Electrical Neurostimulation as Artificial Retina

by | May 21, 2018

Stimulation of nerves by an artificial retina toward therapeutics for blindness.

As a tool for investigate and for therapeutics, the stimulation of neurons in a localized and safe way could pave the way for biomedical breakthroughs. Optical stimulation could be the key for a non-invasive alternative approach by the elimination of wiring in such devices.

Bioelectronic therapeutics based on nano and microelectrodes have been developed and have garnered great interest for electrical communication with neurons.

For in vivo human applications nongenetic approaches that impart long-term photosensitivity to electrophysiological processes are highly desired. However, the range of suitable devices for optical stimulation of neurons is limited.

International collaborative research from scientists in Israel, Sweden, Austria, and Italy showcases the organic electrolytic photocapacitor–a simple platform for transducing light impulses into electrical signals that directly stimulate neurons.

Fabricated from commercial pigments, these devices are nontoxic, commonly used in cosmetics and printing inks. The total thickness is one hundred times smaller than a single neuron making them minimally invasive.

The devices sensitive to red light in a spectral range where the human body–tissue, blood, etc–is relatively transparent makes these devices suitable as implants. Moreover, they are free-standing, do not possess any wiring, and are stable in physiological conditions.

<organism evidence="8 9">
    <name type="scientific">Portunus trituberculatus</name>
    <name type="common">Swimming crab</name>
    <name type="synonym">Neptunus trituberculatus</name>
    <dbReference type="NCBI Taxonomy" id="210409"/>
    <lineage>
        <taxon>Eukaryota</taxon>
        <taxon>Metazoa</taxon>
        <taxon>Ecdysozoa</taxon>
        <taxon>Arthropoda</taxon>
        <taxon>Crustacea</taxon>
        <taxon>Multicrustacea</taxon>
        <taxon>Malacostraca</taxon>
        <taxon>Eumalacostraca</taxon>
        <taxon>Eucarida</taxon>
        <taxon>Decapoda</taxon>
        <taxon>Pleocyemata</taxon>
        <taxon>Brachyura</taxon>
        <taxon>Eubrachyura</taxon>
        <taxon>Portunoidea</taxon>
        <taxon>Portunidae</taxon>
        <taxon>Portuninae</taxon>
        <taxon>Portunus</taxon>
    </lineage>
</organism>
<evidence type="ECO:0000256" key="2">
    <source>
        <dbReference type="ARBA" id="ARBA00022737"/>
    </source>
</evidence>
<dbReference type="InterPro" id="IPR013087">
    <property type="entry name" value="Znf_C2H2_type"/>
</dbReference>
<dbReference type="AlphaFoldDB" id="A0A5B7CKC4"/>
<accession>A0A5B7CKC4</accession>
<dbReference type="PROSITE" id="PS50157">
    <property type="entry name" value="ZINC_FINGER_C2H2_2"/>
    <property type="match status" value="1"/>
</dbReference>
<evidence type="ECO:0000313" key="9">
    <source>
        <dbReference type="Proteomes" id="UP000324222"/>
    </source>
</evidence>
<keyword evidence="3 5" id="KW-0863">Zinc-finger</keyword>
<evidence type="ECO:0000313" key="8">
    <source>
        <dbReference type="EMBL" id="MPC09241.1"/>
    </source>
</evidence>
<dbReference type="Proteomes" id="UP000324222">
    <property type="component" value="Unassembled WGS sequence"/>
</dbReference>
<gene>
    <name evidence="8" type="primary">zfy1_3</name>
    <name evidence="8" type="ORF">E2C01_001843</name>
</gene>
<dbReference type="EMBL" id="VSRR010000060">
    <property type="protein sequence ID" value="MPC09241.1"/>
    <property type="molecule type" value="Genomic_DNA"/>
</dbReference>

Blindness can be caused by degradation of the photosensitive rod and cone cells of the retina. Retinal implants that can directly convert incident light on the eye into impulses, enabling the still-intact neurons inside the eye to understand, is an active area of research and subject to clinical trials. The researchers successful demonstrated an artificial retina that exhibits a ‘doughnut’ shape. It can act without any wiring, and the nerve cells can be activated by the artificial retina.

This work is the first successful demonstration in achieving competitive levels of stimulation using ultrathin, light-weight, and nontoxic materials. State-of-the-art devices feature complex silicon-based optoelectronics, while this research achieves parity in performance and is about one hundred times thinner and substantially more lightweight.

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